Project: Password Protect a Website with nginx

Перевод: Проект: Защищаем вебсайт паролем в nginx

nginx webserver nginx webserver

I needed to keep a few older websites online for a short little while, but didn’t want to leave them wide open in case older CMS systems were vulnerable – so I decided to protect them with password.

What is nginx?

nginx (pronounced Engine-Ex) is a webserver, reverse-proxy and caching solution powering a massive portion of the Internet websites today. It’s a lightweight web-server with non-locking implementation, meaning it can server impressive amounts of traffic with humble resource requirements.

nginx was acquired by F5 in 2019.

I’ll be writing a lot more about nginx in 2020, simply because I’m finally catching up with my dedicated hosts infrastructure and will be getting the time to document my setup and best practices.

Password Protecting in nginx

There’s a few steps to protecting a website using nginx (steps are similar but implemented differently in Apache web server):

Decide and create/update the passwords file Decide on the username and password Generate password hash and add entry to the passwords file Update webserver configuration to specify password protection Because websites are configured as directory locations, you have a choice of protecting the whole website like or just a part (subdirectory) of it, like

INTERESTING: even though it’s commonly referred to as password protecting websites, what actually happens is you protect with username and password. So when you’re trying to open a protected website, you get a prompt like this, right there in your browser:

nginx password protection prompt nginx password protection prompt

Password file and username/password Configuration

Most of the time website access is controlled by files named htpasswd. You either create default password file in /etc/nginx/htpasswd location, or create a website specific version like /etc/nginx/unixtutorial.htpasswd.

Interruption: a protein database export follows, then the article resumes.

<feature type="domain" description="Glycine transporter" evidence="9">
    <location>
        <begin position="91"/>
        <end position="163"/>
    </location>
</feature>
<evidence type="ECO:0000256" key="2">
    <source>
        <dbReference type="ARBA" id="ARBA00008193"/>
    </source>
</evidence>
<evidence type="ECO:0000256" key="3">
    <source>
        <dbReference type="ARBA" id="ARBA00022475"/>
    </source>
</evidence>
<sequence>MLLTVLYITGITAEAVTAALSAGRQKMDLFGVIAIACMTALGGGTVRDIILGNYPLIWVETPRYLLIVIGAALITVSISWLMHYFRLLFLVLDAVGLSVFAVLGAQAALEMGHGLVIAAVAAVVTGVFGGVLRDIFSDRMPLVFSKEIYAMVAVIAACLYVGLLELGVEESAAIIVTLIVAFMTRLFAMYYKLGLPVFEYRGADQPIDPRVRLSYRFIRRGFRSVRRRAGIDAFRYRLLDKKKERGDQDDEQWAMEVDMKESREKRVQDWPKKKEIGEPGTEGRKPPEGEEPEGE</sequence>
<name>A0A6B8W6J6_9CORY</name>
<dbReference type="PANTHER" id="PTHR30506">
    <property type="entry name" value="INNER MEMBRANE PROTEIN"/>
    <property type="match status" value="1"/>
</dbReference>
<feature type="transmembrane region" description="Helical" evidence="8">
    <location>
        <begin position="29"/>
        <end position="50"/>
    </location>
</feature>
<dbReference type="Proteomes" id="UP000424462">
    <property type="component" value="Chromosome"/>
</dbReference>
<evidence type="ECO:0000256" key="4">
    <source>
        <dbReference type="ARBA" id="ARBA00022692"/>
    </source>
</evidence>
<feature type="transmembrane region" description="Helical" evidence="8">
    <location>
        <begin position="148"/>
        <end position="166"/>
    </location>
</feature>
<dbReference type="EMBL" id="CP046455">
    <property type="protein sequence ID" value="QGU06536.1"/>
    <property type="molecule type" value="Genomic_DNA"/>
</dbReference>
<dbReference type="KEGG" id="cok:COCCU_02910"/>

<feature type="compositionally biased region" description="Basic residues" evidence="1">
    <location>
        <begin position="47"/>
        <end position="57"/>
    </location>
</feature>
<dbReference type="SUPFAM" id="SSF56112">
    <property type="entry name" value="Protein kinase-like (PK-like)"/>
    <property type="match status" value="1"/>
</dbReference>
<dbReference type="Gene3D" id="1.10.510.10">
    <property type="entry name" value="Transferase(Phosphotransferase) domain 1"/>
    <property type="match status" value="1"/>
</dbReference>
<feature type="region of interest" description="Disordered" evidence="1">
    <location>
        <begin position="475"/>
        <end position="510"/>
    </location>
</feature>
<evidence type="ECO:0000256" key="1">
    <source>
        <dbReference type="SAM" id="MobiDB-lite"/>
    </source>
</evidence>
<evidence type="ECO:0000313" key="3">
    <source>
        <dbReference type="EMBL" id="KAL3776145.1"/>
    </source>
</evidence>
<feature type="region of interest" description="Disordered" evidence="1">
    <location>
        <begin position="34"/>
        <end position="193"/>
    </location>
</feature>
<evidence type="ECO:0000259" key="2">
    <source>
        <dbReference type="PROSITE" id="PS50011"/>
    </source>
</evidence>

You can create a file using touch command:

# touch /etc/nginx/unixtutorial.htpasswd

Or better yet, use the htpasswd command to do it. But because htpasswd is part of Apache tools, you may have to install it first:

$ sudo yum install httpd-tools

When you run the htpasswd command, you specify two parameters: the password file name and the username you’ll use for access.

If the password file is missing, you’ll be notified like this:

$ sudo htpasswd /etc/nginx/htpasswd unixtutorial 
htpasswd: cannot modify file /etc/nginx/htpasswd; use '-c' to create it.

And yes, adding the -c option will get the file created:

$ sudo htpasswd -c /etc/nginx/htpasswd unixtutorial
 New password:
 Re-type new password:
 Adding password for user unixtutorial

Now, if we cat the file, it will show the unixtutorial user and the password hash for it:

$ cat /etc/nginx/htpasswd

IMPORTANT: although this file doesn’t contain actual passwords, only their encrypted hashes, it can still be used to guess your passwords on powerful systems – so take the usual measures to protect access to this file.

Update Website Configuration with Password Protection I’ve got the following setup for this old website in my example:

server {
     listen      *:80;
     keepalive_timeout    60;

     access_log /var/log/nginx/ multi_vhost;
     error_log /var/log/nginx/;

location / {
     include "/etc/nginx/includes/gzip.conf";

     include "/etc/nginx/includes/proxy.conf";
     include "/etc/nginx/includes/headers.conf";

Protection is done on the location level. In this example, location / means my whole website is protected.

So right in front of the proxy_pass entry, I’ll add my password protection part:

auth_basic "Restricted";
auth_basic_user_file /etc/nginx/htpasswd;

As you can see, we’re referring to the password file that we created earlier. The auth_basic “Restricted” part helps you to configure a specific message (instead of word Restricted) that will be shown during username/password prompt.

That’s how the password protected part will look:

location / {
     include "/etc/nginx/includes/gzip.conf";

     auth_basic "Restricted";
     auth_basic_user_file /etc/nginx/htpasswd;

     include "/etc/nginx/includes/proxy.conf";
     include "/etc/nginx/includes/headers.conf";

Save the file and restart nginx:

$ sudo service restart nginx

Now the website is password protected!

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I'm a principal consultant with Tech Stack Solutions. I help with cloud architectrure, AWS deployments and automated management of Unix/Linux infrastructure. Get in touch!

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